Earlier this summer, the water district encountered a string of challenges that originated from our imported water resources and highlighted the need to work with state and federal governments to improve water management and secure water supply reliability.

Imported water, which accounts for nearly half of our county’s water supply, is part of an intricate water management system. Actions hundreds of miles away can have a profound effect on our local water resources, eventually trickling down to our tap water and groundwater basins.

Our imported water supplies are stored in state and federally managed reservoirs throughout the state and also in the Delta, the hub of California’s water supply system. A high tide and increased salinity in the Delta earlier this summer compromised the quality of water, so officials restricted pumping water from the Delta until conditions improved. There were also reduced water releases from the state’s largest reservoir, Lake Shasta, to protect Chinook salmon.

With these limitations, the water district had to rely on San Luis Reservoir for most of our imported water deliveries – but storage in that reservoir was dropping fast. Normally, water levels in San Luis start to drop steadily in April, after the state and federal agencies have announced water allocations for the year and prepare to deliver water supplies. However, last winter, fishery agencies restricted the amount of water pumped into San Luis to protect fish in the Delta. This resulted in historically low levels in San Luis Reservoir which produced algal bloom that caused the water to have an earthy, musty taste and odor.

 

san-luis-reservoir-chart
San Luis experienced historically low levels in 2015-2016 compared to the driest period on record – Department of Water Resources

To address these issues, the water district began drawing water from Anderson and Coyote reservoirs to minimize the use of San Luis water at our treatment plants and diminish the taste and odor issue. However, drawing down on our local reservoirs resulted in water levels too low to continue the launching of boats at Anderson and Coyote. It also meant that we could not continue replenishing our percolation ponds with water from these reservoirs, and so for a few weeks some of our local pond systems throughout the county went dry.

Two months after the peak period of obstacles, we are glad to report that our trying conditions are improving. Among other efforts, officials are releasing water from Shasta which has allowed for the pumping of water into San Luis Reservoir, and improved water levels and water quality, since the middle of August.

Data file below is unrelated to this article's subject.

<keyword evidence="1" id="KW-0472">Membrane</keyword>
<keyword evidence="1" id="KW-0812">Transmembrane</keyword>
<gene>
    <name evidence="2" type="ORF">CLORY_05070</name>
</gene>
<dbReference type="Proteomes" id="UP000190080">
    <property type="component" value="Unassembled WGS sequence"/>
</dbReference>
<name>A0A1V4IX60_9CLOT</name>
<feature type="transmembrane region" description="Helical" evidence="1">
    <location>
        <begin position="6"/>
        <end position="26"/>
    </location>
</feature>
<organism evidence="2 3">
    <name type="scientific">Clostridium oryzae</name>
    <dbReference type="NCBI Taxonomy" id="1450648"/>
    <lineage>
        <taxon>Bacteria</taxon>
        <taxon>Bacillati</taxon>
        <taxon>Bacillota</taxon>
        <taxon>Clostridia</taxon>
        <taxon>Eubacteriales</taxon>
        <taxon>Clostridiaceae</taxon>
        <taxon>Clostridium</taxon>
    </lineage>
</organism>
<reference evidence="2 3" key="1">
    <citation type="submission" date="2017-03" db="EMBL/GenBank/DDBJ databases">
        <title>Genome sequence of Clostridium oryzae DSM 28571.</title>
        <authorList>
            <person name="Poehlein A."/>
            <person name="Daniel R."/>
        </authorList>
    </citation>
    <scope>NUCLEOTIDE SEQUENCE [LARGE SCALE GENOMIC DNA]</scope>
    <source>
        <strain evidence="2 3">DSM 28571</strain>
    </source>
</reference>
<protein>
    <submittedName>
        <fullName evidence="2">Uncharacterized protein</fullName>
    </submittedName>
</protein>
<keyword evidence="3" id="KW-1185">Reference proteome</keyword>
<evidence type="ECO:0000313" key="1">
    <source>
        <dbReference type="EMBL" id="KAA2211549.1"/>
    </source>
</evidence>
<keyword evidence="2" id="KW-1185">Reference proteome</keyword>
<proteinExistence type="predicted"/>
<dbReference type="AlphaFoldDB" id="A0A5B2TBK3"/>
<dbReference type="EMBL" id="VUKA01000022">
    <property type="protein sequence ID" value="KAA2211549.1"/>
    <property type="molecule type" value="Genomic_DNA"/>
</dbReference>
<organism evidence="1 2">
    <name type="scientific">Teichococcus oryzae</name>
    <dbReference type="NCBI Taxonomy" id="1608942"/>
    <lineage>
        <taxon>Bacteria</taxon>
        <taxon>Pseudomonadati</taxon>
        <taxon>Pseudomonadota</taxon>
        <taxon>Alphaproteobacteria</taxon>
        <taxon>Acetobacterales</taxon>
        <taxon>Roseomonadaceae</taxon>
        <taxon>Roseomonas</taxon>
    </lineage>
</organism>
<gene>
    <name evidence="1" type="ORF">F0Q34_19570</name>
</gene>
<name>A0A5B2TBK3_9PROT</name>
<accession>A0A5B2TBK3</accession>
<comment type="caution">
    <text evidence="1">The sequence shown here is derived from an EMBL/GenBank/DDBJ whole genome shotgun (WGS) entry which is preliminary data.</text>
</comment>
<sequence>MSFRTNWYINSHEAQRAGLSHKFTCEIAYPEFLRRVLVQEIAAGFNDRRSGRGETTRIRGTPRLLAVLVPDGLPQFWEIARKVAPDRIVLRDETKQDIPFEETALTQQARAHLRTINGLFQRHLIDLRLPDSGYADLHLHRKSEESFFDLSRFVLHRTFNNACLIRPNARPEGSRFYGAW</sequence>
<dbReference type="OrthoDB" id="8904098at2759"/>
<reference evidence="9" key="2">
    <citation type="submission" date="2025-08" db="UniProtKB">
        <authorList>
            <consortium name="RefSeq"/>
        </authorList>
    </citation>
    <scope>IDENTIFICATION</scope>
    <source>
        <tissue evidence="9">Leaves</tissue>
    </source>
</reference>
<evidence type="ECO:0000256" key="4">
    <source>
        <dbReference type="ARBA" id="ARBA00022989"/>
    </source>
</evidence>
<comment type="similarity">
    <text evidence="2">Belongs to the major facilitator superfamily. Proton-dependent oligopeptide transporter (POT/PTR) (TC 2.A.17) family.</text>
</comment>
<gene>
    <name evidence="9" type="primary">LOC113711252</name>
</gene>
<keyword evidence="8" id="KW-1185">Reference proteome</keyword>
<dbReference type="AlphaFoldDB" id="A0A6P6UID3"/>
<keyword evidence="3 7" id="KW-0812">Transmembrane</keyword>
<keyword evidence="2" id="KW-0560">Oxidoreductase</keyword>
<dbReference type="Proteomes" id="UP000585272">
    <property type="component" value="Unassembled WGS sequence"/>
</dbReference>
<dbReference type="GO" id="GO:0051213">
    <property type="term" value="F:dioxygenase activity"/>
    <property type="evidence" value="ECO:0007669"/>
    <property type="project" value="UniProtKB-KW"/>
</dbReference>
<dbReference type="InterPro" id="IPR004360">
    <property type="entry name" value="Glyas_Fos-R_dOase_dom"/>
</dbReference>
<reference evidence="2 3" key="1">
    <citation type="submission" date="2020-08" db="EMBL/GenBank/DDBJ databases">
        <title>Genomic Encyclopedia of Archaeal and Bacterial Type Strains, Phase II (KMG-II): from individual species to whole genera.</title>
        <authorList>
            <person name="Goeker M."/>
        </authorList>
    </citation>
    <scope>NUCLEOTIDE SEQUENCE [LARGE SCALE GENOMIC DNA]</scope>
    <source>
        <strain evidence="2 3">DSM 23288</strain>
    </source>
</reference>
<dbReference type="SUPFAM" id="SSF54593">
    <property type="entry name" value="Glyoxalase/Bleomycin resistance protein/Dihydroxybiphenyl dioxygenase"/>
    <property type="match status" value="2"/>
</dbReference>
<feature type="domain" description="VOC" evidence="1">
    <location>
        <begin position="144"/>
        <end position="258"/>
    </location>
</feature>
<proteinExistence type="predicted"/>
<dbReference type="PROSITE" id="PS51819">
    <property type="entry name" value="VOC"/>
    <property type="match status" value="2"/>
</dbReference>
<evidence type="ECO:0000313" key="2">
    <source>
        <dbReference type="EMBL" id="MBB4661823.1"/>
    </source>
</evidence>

Since Aug. 25, the water district has been able to utilize water from San Luis without blending with local reservoir water, and our local taste and odor issues have significantly reduced.  Once we were able slow our draw from local reservoirs to supply our water treatment plants, the expected early close of boating season at Anderson Reservoir was extended by two weeks. Luckily, our local reservoirs had received a healthy amount of water from last winter’s El Niño storms.

The recent complications, including the inaccessibility of water in the Delta and the concerns for endangered fish species, prove the need to address our water management challenges and secure water supply reliability. Threatened by aging levees, climate change and rising seas, and the possibility of earthquake damage, not only is the Delta ecosystem at stake, but also the reliability of the water transported to us by the State Water Project and federal Central Valley Project.

Currently, the state has asserted that the California Water Fix project will improve the transfer of water across the state while reducing environmental threats to fish. Santa Clara Valley Water District continues to study the proposal and assess its costs and benefits.

On a separate track, the U.S. Bureau of Reclamation is working on a draft Feasibility Study (FS) and an Environmental Impact Study/Report (EIS/R) for the San Luis Low Improvement Project. The purpose of the study is to evaluate alternatives for improving water management in San Luis Reservoir. Possible alternatives include increasing storage by expanding the reservoir, or extending the intake that sends water to Santa Clara and San Benito counties. There will be a public draft FS and EIS/R available for the public to review by approximately February 2017.

Besides stabilizing our imported water resources, the water district understands the need to diversify water supply resources. Expanding our regional water supply through potential partnerships  would mean less dependency on the Delta, and more options in trying times.

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